A lot of baby boomers, including myself, took the default path in our careers. We waited for opportunities to appear, and then we reacted.
We let others dictate the path our careers followed.
I know I sure did!
I graduated from Northwestern University with an engineering degree in the late 1970s. I took a job with IBM developing word processors.
Why? Because IBM was a safe company to work for.
But…I hated it!
Note: This post was originally published in March of 2016 and was updated in March of 2020.
After three years, I broke clean for a short while to take a baby boomer walkabout. I went on a four-week vacation to hike parts of Colorado, Utah, and the Grand Canyon. It was unheard of for anyone with my level of experience to take so much time off. In fact, I convinced my boss to give me two weeks off without pay.
I came back energized. I met my wife the first week I was back.
Of course, I eventually returned to the default path, letting others dictate my career.
Breaking from the Default Path
During the holiday season of 1992, I ruptured the L4/5 disc in my back. I spent three months at home recovering. This was at the time that IBM was going through their near bankruptcy. I returned with a clear head.
What I saw when I returned to work were many colleagues who were told to retire. They were not prepared financially or emotionally to retire. They were also very institutionalized. All they knew of the work or business world was IBM. I wrote about this in my post 3 Signs You Are Institutionalized Like Brooks at Shawshank.
This was a huge wakeup call for me.
This time, I did not take the default path. Almost immediately, I asked for a transfer into an elite sales group or briefing center. This was the catalyst for my leaving IBM seven years later.
From this point on, I stopped taking the default path. I was in control of my choices.
Losing My Pension
In 1999, IBM decided to convert our defined benefits pension plan to a cash balance plan. Later they did an about-face move and restored the defined benefits pension plan for many of us between 40 and 50 years of age but they eliminated most of the retiree health benefits. This was a huge cut because I was eligible to retire at the age of 52. That was 13 years worth of health insurance that I was losing.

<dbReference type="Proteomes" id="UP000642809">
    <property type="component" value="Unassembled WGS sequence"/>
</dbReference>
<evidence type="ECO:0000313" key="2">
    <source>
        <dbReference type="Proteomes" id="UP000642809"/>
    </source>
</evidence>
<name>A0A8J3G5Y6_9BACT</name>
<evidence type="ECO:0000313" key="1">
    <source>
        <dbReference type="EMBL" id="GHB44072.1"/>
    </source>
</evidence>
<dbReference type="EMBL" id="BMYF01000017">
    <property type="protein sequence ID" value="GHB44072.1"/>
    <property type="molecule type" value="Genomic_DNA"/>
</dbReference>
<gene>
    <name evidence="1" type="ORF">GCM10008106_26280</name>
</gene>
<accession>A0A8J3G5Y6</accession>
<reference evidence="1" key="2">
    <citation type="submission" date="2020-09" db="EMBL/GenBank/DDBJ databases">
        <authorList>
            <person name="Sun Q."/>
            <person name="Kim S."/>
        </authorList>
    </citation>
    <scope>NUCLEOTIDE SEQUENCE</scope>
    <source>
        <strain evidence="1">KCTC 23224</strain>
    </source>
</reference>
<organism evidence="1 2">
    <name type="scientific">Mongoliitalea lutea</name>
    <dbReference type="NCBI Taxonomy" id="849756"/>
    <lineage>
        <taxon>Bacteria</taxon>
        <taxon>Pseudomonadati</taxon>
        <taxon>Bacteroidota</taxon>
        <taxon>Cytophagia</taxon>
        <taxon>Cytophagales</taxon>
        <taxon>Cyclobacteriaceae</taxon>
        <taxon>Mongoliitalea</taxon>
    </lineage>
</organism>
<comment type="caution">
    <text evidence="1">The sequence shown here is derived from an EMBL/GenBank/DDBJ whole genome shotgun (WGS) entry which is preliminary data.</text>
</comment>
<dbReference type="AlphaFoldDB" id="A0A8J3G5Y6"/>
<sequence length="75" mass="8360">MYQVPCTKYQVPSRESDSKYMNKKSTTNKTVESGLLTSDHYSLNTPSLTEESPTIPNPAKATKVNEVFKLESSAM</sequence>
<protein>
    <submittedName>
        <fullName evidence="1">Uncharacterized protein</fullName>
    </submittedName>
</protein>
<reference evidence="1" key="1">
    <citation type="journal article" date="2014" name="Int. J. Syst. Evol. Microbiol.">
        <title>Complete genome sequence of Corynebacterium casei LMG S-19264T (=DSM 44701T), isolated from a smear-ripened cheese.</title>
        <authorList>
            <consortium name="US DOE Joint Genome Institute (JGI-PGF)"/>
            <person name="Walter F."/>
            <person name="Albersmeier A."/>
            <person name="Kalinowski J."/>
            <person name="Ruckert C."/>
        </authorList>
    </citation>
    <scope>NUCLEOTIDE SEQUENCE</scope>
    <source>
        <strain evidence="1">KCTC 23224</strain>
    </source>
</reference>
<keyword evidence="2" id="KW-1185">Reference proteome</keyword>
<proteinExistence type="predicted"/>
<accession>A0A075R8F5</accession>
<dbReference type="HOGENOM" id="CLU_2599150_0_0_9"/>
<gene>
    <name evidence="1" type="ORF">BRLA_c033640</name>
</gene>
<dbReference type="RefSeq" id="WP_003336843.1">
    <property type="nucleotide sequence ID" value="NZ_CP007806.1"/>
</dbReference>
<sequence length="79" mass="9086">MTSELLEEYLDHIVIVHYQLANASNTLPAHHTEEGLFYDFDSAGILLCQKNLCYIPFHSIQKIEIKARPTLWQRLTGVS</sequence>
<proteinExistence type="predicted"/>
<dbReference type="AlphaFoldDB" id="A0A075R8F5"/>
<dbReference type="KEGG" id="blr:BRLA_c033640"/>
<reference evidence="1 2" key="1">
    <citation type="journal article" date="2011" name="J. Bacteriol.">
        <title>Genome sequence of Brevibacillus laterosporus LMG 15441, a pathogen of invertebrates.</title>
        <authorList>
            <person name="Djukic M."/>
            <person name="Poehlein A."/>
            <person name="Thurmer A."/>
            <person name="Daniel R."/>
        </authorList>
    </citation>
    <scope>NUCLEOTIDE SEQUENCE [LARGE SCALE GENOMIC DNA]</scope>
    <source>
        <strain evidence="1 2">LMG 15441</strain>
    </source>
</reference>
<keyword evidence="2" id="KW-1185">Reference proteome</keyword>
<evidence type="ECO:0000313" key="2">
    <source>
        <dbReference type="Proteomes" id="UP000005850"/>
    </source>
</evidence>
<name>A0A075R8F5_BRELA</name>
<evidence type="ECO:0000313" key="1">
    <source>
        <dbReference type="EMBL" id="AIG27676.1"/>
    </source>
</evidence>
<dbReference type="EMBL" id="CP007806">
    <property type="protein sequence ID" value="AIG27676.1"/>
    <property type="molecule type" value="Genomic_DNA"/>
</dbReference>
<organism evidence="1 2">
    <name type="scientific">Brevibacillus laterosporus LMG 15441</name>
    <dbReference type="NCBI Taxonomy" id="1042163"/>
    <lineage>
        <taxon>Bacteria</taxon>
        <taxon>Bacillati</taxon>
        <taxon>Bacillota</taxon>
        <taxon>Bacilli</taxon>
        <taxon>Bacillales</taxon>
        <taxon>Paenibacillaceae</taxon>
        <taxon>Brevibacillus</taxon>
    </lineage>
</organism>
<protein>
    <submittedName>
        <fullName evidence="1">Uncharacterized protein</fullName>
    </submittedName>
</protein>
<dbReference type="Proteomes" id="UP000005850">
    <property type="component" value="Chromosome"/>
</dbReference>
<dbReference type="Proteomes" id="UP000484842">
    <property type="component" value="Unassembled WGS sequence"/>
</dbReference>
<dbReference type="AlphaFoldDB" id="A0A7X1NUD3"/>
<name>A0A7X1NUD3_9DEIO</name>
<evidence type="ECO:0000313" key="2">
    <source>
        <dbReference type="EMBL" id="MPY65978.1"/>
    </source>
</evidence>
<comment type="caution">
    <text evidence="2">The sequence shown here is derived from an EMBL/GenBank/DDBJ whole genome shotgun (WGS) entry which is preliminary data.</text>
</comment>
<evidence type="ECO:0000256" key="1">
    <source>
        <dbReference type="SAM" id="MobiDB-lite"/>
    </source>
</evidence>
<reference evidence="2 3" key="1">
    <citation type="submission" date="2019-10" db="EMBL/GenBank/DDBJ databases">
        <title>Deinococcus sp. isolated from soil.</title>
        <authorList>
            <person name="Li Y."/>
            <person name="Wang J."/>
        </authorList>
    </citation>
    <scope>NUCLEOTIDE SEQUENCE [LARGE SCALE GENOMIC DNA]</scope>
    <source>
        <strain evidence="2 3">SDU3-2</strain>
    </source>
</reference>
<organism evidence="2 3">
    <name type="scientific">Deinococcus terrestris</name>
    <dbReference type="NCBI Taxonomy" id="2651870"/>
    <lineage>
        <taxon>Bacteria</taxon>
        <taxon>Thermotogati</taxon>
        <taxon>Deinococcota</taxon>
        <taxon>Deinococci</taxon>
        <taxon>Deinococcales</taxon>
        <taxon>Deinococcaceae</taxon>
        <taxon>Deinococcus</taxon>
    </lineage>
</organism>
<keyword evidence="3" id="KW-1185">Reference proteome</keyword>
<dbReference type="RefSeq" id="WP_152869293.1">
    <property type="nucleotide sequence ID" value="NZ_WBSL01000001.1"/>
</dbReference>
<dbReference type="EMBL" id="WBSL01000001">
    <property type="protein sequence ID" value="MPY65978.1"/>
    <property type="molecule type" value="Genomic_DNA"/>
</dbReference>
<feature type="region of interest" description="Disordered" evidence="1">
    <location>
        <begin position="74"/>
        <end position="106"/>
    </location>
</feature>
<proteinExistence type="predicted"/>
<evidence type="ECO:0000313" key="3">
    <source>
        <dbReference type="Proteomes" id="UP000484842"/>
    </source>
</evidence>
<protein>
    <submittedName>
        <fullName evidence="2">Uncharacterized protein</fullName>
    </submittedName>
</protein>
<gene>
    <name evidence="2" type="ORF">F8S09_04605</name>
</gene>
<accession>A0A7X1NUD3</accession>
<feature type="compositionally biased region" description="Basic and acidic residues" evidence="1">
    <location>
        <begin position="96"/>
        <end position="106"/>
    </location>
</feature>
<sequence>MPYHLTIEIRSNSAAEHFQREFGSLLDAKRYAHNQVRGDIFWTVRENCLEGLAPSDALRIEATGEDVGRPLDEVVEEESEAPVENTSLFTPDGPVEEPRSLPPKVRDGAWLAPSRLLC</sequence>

I decided it was time to leave. IBM had moved my cheese. I left in early 2000 to work for Agere Inc. which was acquired by Lucent Technologies. It was the smartest financial and career decision that I have ever made.
I was no longer following the default path.
The Danger of Following the Default Path
I am working with several clients who followed the default path. They took what was available at the time and followed that career path for many years.
Numerous salespeople I work with make me wonder how they got into sales in the first place. They became good at sales, but with the internet and technology becoming so prominent, the need for salespeople at all levels is being eliminated. They are not natural salespeople, and when they have problems making quotas or sales goals, it is brutal on them emotionally. It used to happen occasionally, now it is happening far more often. Following the default path has left these people tired and depressed.
I have met so many people who chose their career path because it was there all the time.
The Educational Default Path
Generation Y is the most educated generation in history. Due to the fact that this generation started to enter the job market right smack in the middle of the great recession drove many to stay in school.
Did they pick marketable degree programs? Many did not. I have met and worked with multiple graduates with PhDs and surprisingly few marketable skills. They did not know what to do, so they stayed in school getting bachelors, masters, and later, doctorate degrees…only to finish with few marketable skills.
These are really smart people with no career direction because they followed the educational default path.
2nd Half of Life
For many who have taken the default path, creative destruction is wreaking havoc with their careers.
What are your choices?
The first step is to change your mindset. Your employer is not going to take care of you anymore. You will need to move from a fixed to a growth mindset. I know my mindset has shifted dramatically in the past couple of years as I made the decision to become an ex-pat in Mexico.
Next is to accept the fact that you will likely work into your 70s and beyond. This takes planning and if you do not plan you could end up like one of my Career Pivot Community members that was described in the New York Times article Why Working Till Whenever Is a Risky Retirement Strategy. You may notice that this article was written by the other Mark Miller.
Working in 2nd half of life will be different. You will be self-employed, even if you work as an employee you are still self-employed because you will be a contractor. I highly recommend you read and listen to the following:
- The Self-Employment Mindset: What You Need to Succeed [Guest Post]
- Diane Mulcahy and the Gig Economy [Podcast]
- How Are You Planning for Your 100-Year Life? [Podcast]
- Mindset And Belief Systems In The 2nd Half Of Life
Are You Still Following the Default Path?
We have a lot of life in us and if you are still on the default path now is the time to plan for the future. Many of us will live to 100 or perhaps longer. I am now in my 60s and have 30+ years of working life left in me. I am going to choose the path that I want and not take the default path.
What about you?
Are you going to continue following the default path or choose your own direction?Marc Miller
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